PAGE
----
Falcons first-round pick Calvin Ridley poses with coach Dan Quinn during a press conference at the Falcons’ training facility.  The former Alabama wide receiver was selected by the Falcons with the 26th pick of the first round.
Photo: Hyosub Shin/hshin@ajc.com
Photo: Hyosub Shin/hshin@ajc.com

Falcons look good after fixes, ‘emotionally lighter’ offseason

“He said something like, ‘This may seem crazy, but: Calvin Ridley,’” Dye, Ridley’s agent, said. “I said, ‘Thomas, you’re not going to see him where you’re picking.’ He said, ‘I’m contemplating moving up. Where do you think we’d have to get to?’”

Dye proceeded to tell Dimitroff potential landing targets for the wide receiver from Alabama: Baltimore at 16. Dallas at 19. Carolina at 24. Dimitroff pondered trading up eight to 10 picks, but determined it likely would’ve cost a second-round pick – too expensive. So he opted to sit back and wait. It worked. Dye said he was “stunned” when Carolina took wide receiver D.J. Moore over Ridley. When the Falcons’ turn came up at 26, they were staring at two players who had been given almost identical grades by the Falcons’ scouting staff: Ridley and Florida defensive tackle Taven Bryan.

Defensive tackle was the Falcons’ biggest need. Wide receiver second. But they went with Ridley because they viewed the drop-off in available wide receivers significant after him, while the cluster of the best defensive tackles were closely bunched on the team’s draft board.

“In our minds, we were looking at two very talented and legit contributors coming in as young guys on the team,” Dimitroff said.

This week’s draft was part of an important offseason for a number of reasons. The Falcons not only needed to fill holes on the roster, but to determine why they struggled at times on offense, had bouts of inconsistency and inexplicably lost consecutive home games to Buffalo and Miami, which would cost them down the line.

It was not a horrible season, even with it ending with a deflating 15-10 playoff loss at Philadelphia following the season’s last of too many red-zone failures. The Falcons were the only NFC team to make it back to the playoffs after the 2016 season. They won a road playoff game in Los Angeles, smothering the league’s No. 1 offense. Good, good.

But after the Super Bowl run the year before, the season was widely viewed as a letdown.

“I don’t see last year as a failure,” coach Dan Quinn said. “A lot went right. What didn’t go right was us not closing at the end of the divisional game against Philly. What I did like was a lot of improvement defensively. By no means was I satisfied but I also don’t think the team was a failure in any stretch. I thought we showed a lot of resiliency, a lot of toughness. But did we get what we wanted to get done? No.”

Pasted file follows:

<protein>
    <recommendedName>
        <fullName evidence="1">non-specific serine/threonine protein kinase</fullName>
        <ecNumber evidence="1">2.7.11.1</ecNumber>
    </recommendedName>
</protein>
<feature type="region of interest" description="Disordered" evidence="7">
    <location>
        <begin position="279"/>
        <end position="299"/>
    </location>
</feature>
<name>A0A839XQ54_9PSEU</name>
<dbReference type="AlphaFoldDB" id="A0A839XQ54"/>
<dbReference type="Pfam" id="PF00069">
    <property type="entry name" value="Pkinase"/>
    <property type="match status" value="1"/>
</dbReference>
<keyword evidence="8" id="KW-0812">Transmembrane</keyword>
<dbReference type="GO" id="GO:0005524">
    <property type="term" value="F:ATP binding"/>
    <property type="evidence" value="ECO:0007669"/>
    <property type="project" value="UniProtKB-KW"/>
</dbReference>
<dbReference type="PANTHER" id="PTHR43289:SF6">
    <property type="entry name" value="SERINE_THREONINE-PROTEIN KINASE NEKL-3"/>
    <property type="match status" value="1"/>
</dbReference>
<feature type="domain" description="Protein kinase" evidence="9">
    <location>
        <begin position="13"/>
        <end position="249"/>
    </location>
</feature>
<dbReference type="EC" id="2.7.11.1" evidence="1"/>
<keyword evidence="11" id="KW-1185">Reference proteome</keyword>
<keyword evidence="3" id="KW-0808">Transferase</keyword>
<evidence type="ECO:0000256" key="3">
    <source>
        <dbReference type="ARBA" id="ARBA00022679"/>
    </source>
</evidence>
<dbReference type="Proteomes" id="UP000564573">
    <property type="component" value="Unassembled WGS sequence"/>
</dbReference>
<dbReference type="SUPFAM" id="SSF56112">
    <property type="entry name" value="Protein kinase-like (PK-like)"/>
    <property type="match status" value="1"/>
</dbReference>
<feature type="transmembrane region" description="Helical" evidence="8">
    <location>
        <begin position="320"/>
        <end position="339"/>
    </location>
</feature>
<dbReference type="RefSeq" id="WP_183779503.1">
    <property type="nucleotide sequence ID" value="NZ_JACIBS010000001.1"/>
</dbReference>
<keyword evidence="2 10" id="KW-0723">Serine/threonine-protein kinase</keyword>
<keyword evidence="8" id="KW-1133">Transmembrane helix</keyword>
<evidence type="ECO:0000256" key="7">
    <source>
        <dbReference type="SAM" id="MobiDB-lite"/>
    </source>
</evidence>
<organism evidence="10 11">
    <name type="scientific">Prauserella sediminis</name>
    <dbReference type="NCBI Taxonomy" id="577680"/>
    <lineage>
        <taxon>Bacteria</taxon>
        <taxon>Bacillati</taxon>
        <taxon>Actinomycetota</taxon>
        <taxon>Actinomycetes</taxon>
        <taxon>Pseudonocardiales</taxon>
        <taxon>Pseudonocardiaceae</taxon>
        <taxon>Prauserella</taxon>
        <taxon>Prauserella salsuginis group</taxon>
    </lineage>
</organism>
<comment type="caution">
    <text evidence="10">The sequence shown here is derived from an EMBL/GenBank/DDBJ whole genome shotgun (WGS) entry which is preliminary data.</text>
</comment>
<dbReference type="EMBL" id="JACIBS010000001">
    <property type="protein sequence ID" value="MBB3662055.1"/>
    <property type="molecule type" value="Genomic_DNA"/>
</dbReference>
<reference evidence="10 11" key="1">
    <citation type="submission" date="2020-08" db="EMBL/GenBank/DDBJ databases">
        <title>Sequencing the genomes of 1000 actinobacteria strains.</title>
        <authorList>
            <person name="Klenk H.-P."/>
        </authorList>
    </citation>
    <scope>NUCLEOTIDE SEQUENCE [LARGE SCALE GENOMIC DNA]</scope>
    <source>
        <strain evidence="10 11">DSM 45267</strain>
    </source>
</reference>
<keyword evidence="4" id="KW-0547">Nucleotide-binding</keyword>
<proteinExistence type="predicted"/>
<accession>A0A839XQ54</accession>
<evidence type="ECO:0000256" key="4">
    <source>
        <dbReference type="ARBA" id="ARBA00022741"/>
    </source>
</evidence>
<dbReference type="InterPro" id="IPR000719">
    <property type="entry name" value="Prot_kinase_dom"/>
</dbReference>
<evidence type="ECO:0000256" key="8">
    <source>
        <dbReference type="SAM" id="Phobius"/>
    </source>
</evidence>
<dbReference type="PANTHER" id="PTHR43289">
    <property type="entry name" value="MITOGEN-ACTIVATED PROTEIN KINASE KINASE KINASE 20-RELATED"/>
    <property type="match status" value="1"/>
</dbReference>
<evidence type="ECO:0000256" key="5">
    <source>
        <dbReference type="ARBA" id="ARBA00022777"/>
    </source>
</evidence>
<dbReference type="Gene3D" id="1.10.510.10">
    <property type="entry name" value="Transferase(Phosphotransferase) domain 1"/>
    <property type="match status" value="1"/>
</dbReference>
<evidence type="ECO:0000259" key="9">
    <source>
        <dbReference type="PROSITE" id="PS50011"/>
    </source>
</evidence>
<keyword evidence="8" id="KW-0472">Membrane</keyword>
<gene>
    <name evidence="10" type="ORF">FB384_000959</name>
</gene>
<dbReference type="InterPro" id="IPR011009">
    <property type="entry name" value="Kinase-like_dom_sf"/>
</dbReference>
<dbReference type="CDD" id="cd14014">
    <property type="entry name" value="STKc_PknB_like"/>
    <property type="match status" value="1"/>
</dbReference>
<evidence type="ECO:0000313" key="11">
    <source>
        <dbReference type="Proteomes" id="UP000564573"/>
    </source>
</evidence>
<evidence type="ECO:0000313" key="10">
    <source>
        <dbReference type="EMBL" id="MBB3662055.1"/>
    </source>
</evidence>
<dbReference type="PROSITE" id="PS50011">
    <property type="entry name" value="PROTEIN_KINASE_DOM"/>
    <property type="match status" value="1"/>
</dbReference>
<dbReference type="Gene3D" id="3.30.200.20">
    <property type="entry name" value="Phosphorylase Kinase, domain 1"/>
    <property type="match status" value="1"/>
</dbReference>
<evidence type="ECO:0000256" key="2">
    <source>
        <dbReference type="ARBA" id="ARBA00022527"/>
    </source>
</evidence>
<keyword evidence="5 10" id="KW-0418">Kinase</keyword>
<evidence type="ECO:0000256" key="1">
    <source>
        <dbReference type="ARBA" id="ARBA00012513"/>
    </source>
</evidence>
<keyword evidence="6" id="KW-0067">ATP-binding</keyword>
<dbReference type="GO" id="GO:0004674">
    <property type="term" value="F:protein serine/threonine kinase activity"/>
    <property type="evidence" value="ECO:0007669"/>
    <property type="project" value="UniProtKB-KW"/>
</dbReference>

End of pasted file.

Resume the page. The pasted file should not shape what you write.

Quinn and Dimitroff understood where the roster needed to improve. They needed a veteran guard but didn’t have much salary-cap room (Brandon Fusco was signed in free agency). They needed a defensive tackle, preferably a space eater (third-round pick Deadrin Senat from South Florida is like a cinderblock with legs at 315 pounds). They needed a third receiver to go with Julio Jones and Mohamed Sanu who could stretch the field and get open in man coverage like Taylor Gabriel did in 2016 (Ridley’s speed and route-running makes him a definite upgrade). They also added another defensive back with speed and length (Colorado’s Isaiah Oliver).

They also needed a little bit of self-analysis.

Quinn said the coaching staff and returning players have being a more proactive this offseason than following 2016 in terms of studying tape and understanding how to fix problems.

“We dug into our point-of-attack tapes,” he said.

“Near the end of ’16 season we hit our stride and played our best in November, December, January. This (2017) team was more up and down.”

He also referenced the losses to Miami and Buffalo, which prevented the Falcons from hosting a playoff game, the potential ripple effect being obvious. “Those are the lessons that you learn,” he said.

This also has been a more serene offseason than the year before. The Super Bowl loss to New England the year before led to every local and national media outlet asking “hangover” questions and picking through the ruins.

The team won’t have to deal with that nearly as often moving forward.

“It’s emotionally lighter,” Quinn said. “Members of the media and others were talking about the difficult ending to ‘16, which was emotionally hard. How could it not be? But I would also say this offseason has been different than last offseason. I saw this group work out for the first time this week (in the voluntary offseason workout program). I was extremely impressed.”

Dimitroff echoed: “I really believe there’s been so much learned by the coaching staff and the players, since the Super Bowl and what we went through last year. We’re still maturing.”

They look better today than they were when the season ended. Come September, we’ll start to find out if the view has really changed.

Listen to the, “We Never Played The Game” podcast. Check out the podcast show page at AJC.com/sports-we-never-played-the-game. Subscribe on iTunes or, Google play, StitcherTuneIn, or listen from the AJC sports podcasts page or the WSB Radio on-demand page.

 

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About the Author

Jeff Schultz
Jeff Schultz
Jeff Schultz is a general sports columnist and blogger who isn't afraid to share his opinion, which may not necessarily jibe with yours.

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